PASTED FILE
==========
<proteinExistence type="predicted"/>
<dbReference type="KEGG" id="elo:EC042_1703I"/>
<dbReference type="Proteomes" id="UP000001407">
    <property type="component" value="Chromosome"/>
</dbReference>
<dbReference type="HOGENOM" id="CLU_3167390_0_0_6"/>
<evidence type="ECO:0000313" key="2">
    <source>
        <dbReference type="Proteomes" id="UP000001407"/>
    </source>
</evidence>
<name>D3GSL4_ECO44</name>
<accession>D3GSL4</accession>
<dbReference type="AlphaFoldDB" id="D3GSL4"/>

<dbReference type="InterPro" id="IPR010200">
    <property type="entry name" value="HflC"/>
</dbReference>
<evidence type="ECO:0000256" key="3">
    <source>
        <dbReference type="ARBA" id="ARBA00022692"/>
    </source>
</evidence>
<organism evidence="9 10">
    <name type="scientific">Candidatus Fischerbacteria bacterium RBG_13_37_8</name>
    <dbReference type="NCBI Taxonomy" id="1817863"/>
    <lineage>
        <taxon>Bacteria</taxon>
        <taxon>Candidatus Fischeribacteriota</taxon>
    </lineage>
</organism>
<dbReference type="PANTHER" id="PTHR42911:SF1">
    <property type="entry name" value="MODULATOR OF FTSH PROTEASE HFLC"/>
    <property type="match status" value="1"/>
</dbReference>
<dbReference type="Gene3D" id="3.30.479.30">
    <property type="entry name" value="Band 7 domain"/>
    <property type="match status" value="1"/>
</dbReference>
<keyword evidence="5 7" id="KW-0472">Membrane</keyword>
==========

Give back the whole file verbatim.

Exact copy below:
<proteinExistence type="predicted"/>
<dbReference type="KEGG" id="elo:EC042_1703I"/>
<dbReference type="Proteomes" id="UP000001407">
    <property type="component" value="Chromosome"/>
</dbReference>
<dbReference type="HOGENOM" id="CLU_3167390_0_0_6"/>
<evidence type="ECO:0000313" key="2">
    <source>
        <dbReference type="Proteomes" id="UP000001407"/>
    </source>
</evidence>
<name>D3GSL4_ECO44</name>
<accession>D3GSL4</accession>
<dbReference type="AlphaFoldDB" id="D3GSL4"/>

<dbReference type="InterPro" id="IPR010200">
    <property type="entry name" value="HflC"/>
</dbReference>
<evidence type="ECO:0000256" key="3">
    <source>
        <dbReference type="ARBA" id="ARBA00022692"/>
    </source>
</evidence>
<organism evidence="9 10">
    <name type="scientific">Candidatus Fischerbacteria bacterium RBG_13_37_8</name>
    <dbReference type="NCBI Taxonomy" id="1817863"/>
    <lineage>
        <taxon>Bacteria</taxon>
        <taxon>Candidatus Fischeribacteriota</taxon>
    </lineage>
</organism>
<dbReference type="PANTHER" id="PTHR42911:SF1">
    <property type="entry name" value="MODULATOR OF FTSH PROTEASE HFLC"/>
    <property type="match status" value="1"/>
</dbReference>
<dbReference type="Gene3D" id="3.30.479.30">
    <property type="entry name" value="Band 7 domain"/>
    <property type="match status" value="1"/>
</dbReference>
<keyword evidence="5 7" id="KW-0472">Membrane</keyword>